Write your Intro-->Write your Procedure Section-->Write your Results Section-->Write your Conclusion-->Write your Abstract-->Back Home

Your conclusion should perform much the same role as the conclusion of an essay. You should succinctly explain what you've accomplished, and then anything else of interest which is illuminated by your results. You've got a lot of flexibility, here.

Explain your results.
What is the invariant mass of the J/Psi? Which muon quality cut best reveals the mass of the J/Psi? Why?

Identify any noteworthy assumptions on which your conclusions depend.

Consider next steps, if any come to mind.

Questions for further exploration:

1. Visit the e-Lab data selection tool under the exploration tab. Choose J/Psi data (LHC 2010), choose event type "muons", and plot the invariant mass from both like sign and opposite signed muon pairs. Explain what must have been the muon quality filter applied to this set of 2000 events, the very same set you've used in this IPPW exercise. (Try this on your own, first. But here are some step-by-step hints if you need them.) You can write this question up as an investigation in a poster, if you have an argument you'de like to share.

2. Verify for some subset of the data that the histogram in the e-Lab looks or doesn't look much like the histogram produced in this exercise....use the "animate" function to add the same number of events as in your subset. (You can use a set of 100 events, or the total of all the events available at any moment. (Just "freeze" the total with a screen capture of the appropriate IPPW histogram, and hit the pause button in the e-Lab histogram tool animation controls.) Which IPPW histogram--of which muon quality cut--is the closest analogue to the e-Lab's opposite-signed invariant mass plot?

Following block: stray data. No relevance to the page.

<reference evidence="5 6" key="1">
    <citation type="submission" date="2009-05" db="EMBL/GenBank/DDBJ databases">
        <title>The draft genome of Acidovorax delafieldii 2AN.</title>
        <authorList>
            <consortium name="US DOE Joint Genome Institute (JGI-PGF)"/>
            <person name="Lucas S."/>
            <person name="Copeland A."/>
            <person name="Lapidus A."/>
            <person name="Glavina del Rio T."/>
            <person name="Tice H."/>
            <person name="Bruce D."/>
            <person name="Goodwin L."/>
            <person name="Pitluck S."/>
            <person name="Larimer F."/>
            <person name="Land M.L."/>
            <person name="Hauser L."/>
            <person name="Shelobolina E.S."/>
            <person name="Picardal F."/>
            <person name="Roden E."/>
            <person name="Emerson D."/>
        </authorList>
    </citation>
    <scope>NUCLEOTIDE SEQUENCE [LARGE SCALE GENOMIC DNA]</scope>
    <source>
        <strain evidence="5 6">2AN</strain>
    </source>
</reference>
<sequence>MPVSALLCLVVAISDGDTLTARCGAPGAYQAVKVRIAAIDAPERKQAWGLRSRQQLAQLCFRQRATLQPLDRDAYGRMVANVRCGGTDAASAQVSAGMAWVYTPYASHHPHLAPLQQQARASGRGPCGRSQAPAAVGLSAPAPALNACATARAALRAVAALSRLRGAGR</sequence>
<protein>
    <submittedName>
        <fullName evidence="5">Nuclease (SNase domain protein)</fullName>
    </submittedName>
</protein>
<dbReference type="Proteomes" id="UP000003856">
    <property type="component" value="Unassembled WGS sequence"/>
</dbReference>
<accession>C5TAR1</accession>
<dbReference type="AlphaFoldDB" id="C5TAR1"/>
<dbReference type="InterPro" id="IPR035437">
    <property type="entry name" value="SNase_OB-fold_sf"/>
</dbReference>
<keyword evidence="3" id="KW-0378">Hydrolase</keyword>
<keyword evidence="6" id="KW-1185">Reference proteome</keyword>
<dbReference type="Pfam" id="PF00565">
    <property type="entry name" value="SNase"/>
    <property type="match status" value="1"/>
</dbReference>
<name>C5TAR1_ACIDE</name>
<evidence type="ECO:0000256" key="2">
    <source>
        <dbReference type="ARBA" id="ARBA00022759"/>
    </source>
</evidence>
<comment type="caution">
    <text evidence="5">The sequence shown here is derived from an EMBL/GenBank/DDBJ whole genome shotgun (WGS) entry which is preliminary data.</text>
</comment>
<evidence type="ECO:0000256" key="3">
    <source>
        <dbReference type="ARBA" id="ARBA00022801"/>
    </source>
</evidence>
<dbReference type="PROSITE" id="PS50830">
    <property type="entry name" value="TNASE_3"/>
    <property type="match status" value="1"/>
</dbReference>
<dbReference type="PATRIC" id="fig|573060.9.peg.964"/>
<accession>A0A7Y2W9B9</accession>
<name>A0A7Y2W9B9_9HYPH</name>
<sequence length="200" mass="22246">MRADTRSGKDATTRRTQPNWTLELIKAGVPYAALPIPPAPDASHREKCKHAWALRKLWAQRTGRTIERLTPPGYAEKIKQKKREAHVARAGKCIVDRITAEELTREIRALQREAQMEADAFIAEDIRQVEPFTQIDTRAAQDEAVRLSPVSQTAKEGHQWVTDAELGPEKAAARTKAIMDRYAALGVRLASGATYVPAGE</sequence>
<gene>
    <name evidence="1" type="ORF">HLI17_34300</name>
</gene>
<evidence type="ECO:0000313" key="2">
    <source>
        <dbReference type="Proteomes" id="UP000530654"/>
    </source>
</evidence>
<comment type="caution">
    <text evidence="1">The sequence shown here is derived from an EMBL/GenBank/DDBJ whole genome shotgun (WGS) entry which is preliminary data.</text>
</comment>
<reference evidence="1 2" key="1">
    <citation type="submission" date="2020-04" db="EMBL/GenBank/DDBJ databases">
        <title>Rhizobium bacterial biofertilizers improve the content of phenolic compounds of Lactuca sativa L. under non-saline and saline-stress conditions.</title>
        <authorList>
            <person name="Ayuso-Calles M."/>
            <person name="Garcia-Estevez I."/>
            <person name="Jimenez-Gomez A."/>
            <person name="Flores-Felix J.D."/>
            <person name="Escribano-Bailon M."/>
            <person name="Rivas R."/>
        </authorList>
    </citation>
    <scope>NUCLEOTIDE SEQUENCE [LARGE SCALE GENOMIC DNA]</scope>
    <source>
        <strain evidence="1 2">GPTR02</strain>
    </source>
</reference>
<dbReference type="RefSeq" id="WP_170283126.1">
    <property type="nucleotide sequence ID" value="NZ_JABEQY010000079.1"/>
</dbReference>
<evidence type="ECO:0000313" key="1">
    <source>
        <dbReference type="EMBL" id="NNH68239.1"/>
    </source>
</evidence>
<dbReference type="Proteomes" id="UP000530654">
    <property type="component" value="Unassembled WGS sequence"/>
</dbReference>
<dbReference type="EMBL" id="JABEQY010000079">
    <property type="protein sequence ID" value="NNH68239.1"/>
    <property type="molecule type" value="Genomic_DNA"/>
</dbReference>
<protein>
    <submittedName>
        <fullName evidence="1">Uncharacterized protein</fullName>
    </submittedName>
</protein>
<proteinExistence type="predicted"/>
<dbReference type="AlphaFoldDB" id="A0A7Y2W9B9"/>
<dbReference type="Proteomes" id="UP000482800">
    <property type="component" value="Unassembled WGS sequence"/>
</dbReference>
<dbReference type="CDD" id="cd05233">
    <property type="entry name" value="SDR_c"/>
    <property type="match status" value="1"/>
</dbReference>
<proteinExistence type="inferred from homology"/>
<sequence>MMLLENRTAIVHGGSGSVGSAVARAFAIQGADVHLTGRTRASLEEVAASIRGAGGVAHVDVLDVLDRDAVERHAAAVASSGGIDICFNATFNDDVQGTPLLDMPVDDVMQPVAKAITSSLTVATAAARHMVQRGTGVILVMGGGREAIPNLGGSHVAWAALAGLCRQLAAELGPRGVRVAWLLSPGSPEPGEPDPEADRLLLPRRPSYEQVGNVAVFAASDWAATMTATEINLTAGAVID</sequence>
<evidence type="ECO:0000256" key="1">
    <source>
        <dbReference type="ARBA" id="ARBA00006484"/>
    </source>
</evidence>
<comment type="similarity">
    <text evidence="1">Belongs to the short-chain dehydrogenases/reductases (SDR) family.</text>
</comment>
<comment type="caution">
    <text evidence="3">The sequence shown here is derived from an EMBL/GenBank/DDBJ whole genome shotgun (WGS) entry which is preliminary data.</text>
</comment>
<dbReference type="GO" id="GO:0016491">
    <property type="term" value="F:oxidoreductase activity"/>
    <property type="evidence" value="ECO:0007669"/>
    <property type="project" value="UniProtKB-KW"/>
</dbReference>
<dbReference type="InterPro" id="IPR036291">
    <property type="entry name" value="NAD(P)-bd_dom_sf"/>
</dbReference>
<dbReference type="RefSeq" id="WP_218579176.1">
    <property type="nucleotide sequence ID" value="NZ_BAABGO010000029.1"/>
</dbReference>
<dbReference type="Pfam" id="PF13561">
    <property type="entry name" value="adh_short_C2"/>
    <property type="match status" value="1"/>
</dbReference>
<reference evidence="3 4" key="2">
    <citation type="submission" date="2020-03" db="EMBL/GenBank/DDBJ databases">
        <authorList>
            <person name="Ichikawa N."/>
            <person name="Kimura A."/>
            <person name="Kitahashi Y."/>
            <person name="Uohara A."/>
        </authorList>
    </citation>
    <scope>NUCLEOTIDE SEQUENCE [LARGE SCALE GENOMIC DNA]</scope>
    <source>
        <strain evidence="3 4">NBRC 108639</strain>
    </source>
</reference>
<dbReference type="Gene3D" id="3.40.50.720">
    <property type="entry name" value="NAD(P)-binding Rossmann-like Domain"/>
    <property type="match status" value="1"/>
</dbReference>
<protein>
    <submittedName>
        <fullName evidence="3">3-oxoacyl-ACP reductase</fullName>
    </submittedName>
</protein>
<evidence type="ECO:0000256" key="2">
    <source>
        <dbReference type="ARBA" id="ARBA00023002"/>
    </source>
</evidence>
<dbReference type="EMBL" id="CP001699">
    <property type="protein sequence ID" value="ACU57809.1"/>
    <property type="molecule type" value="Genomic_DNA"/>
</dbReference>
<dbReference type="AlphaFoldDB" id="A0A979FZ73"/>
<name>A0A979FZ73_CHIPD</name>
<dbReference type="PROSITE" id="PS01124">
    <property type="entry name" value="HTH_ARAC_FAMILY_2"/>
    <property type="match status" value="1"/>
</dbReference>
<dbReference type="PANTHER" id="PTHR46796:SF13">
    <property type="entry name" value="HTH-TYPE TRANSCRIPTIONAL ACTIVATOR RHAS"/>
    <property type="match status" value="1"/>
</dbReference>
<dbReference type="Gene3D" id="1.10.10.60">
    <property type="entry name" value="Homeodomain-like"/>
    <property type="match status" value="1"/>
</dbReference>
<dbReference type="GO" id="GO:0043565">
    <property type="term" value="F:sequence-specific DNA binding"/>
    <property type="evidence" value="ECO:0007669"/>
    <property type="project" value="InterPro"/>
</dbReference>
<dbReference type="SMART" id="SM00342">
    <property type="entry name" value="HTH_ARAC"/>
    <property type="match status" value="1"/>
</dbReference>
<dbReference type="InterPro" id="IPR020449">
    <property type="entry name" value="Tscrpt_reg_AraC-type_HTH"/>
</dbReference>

3. Explore the comments in the IPPW results spreadsheet. Explain one or more of the lines of code in the spreadsheet: what does it mean, what function does it perform? Explain which calculations that might have been performed one-at-a-time are instead automated by this code. Then write a set of directions--an algorithm--for automating some additional set of operations in this exercise that are currently performed one-at-a-time. Do you suppose that particle physicists automate those operations? Why might they?

Things to fix:

add instruction for zooming in to determine direction of curve...from the Z axis view

add comments in spreadsheets